Enrollment and Data Collection.
We enrolled three cohorts of students from the University of Pittsburgh in the learn : spring 2019, fall 2019, and spring 2020. The report was approved by the University of Pittsburgh Institutional Review Board and was preregistered in the American Economic Association Randomized Controlled Trials ( AEA RCT ) Registry ( RCT ID AEARCTR-0003235 ). Data and materials can be accessed at Open Science Framework ( hypertext transfer protocol : //osf.io/f85e3/ ) ( 33 ). A detailed description of the methods and measures can be found in SI Appendix. At the get down of each semester, we invited college students at the University of Pittsburgh to participate in a semester-long experiment on health. eligible participants signed a accept form in the lab at the begin of the study. They then filled out a baseline survey, received a clothing tracker ( a Fitbit Alta HR device ), and installed a custom-made smartphone application on their earphone which allowed us to track their Fitbit datum. Throughout the semester we continuously collected daily Fitbit data, which measures steps, forcible action, and sleep based on heart rate and movement. We besides collected hebdomadally measures of prison term use through a diary sketch following the social organization of the american Time Use Survey ( 34 ). †
We measured mental health at the begin, middle ( spring 2020 only ), and conclusion of the semester. Our elementary standard of mental health is depressive disorder, which we assessed using the Center for Epidemiologic Studies Depression Scale ( CES-D ) ( 35 ). The CES-D is a validate self-report legal document designed to assess the frequency of symptoms of depression, such as helplessness or forlornness, on a scale from 0 ( rarely or none of the time ) to 3 ( most or all of the time ) and has a total score between 0 and 60. Our primary benchmark for depression is a CES-D sexual conquest of 16 or above, which is considered the cutoff for clinical concern, implying senior high school levels of depressive symptoms ( 36 ). We additionally assessed anxiety, resilience, and life satisfaction. In the spring 2020 age group we continued to track a subsample of participants who agreed to continue their participation after the semester ended in April 2020. In June 2020 we randomized half of the participants to an intervention group to increase physical activity and half to a restraint group for a 2-wk intervention period. This RCT was preregistered in the AEA RCT Registry ( RCT ID AEARCTR-0005949 ). We measured mental health in May equitable before the treatment, mid-june at the goal of the intervention, and mid-july a month after the intervention ended .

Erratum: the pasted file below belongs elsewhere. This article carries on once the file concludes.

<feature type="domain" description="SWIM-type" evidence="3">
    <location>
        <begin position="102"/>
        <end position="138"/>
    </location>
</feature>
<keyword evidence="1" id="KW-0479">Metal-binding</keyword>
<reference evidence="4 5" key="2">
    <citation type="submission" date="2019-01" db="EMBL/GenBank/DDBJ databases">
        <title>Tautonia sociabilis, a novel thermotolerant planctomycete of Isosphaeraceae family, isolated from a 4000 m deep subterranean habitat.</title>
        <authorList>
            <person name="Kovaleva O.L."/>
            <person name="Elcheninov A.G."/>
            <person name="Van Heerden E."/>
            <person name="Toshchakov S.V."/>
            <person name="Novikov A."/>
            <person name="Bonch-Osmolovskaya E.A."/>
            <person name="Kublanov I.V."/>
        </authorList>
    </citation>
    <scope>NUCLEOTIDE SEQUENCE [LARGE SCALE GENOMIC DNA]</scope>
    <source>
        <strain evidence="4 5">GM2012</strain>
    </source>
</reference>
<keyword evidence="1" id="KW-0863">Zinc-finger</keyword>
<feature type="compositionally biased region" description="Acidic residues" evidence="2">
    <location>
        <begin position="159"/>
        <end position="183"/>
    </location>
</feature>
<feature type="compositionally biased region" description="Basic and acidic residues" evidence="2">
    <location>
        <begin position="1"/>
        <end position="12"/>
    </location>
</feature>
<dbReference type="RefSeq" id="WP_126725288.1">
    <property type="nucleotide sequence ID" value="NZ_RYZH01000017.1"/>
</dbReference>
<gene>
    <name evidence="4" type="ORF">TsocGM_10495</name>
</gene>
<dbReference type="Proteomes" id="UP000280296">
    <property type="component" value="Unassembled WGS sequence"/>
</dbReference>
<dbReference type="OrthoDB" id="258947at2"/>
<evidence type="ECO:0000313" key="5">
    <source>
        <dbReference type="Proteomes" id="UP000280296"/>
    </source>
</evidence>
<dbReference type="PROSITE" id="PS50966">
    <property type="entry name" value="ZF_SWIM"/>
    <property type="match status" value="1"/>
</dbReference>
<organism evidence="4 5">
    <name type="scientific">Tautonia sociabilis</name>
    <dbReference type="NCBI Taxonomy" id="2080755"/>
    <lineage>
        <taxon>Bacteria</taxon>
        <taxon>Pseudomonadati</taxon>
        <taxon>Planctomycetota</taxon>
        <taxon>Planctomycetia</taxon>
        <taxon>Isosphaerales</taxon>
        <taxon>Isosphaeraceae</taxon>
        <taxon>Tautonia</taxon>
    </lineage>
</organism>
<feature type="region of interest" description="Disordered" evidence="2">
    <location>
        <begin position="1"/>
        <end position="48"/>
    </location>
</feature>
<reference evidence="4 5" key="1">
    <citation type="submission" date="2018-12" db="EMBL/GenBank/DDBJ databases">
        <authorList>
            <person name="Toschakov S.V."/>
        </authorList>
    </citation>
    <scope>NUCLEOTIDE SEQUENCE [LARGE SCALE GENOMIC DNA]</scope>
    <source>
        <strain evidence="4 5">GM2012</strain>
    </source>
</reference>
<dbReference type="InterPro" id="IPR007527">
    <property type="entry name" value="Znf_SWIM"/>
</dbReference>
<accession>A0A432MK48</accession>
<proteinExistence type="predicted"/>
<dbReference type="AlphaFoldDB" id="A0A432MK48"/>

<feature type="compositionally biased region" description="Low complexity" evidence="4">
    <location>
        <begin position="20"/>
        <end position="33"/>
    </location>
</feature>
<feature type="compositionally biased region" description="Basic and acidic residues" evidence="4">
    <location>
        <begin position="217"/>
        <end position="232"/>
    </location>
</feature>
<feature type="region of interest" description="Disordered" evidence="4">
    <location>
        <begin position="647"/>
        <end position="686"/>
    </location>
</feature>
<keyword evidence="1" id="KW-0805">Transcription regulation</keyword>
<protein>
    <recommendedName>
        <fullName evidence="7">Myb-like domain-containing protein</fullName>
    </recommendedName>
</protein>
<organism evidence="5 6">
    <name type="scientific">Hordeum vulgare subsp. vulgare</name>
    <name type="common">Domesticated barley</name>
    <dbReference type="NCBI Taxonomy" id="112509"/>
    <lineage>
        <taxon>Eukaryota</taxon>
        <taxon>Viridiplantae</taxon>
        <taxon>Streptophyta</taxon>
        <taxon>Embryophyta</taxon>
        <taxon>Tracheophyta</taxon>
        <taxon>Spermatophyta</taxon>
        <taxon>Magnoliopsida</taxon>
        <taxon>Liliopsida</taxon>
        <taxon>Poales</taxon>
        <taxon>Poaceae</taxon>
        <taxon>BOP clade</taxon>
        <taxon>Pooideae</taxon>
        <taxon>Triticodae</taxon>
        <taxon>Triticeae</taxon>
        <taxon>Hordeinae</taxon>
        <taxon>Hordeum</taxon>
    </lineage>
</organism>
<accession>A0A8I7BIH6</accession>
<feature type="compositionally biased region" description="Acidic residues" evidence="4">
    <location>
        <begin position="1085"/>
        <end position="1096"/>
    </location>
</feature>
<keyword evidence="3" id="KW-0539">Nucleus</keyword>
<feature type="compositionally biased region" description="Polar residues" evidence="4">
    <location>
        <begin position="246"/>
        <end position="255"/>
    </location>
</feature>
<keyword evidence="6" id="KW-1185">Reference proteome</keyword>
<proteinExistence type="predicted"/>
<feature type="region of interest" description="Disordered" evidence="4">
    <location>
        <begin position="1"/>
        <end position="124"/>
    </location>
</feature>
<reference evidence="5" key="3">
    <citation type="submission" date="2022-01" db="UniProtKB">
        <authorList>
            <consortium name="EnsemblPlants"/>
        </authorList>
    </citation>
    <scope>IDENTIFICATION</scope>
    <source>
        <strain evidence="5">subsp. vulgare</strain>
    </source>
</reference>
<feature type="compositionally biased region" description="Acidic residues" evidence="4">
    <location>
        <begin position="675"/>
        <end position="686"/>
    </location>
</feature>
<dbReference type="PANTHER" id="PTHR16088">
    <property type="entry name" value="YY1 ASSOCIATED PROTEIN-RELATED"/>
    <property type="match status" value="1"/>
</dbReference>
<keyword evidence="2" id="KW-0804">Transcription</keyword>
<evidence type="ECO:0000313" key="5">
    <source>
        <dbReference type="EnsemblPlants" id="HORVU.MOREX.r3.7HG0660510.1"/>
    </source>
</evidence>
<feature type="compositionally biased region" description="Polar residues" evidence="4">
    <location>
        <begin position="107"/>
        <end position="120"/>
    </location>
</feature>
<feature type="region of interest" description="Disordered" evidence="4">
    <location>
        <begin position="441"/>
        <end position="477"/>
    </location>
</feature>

Sample and Analysis.
Our sample includes all participants for whom we have a baseline survey, including baseline mental health measures : spring 2019 ( nitrogen = 150 ), fall 2019 ( north = 315 ), and bounce 2020 ( n = 316 ). ‡ The aggregate cohorts include N=682 alone participants. In SI Appendix, Fig. S.1 we report the sample sizes at each stage of the study. We present descriptive statistics for our sample distribution in SI Appendix, Table S.1. While our sample is not nationally representative, as we noted above, our measures of baseline mental health are in line with estimates from representative surveys. We award estimates reweighted to match a nationally representative sample on sex, age, and race/ethnicity and the results do not change ( SI Appendix, Table S.11 ). The chief analyses include all participants who have at least one observation for the relevant consequence. We examine attrition directly and besides conduct several sensitivity checks to address abrasion concerns ( SI Appendix, section 4B ). Unless celebrated differently below, our results are robust to these sensitivity analyses .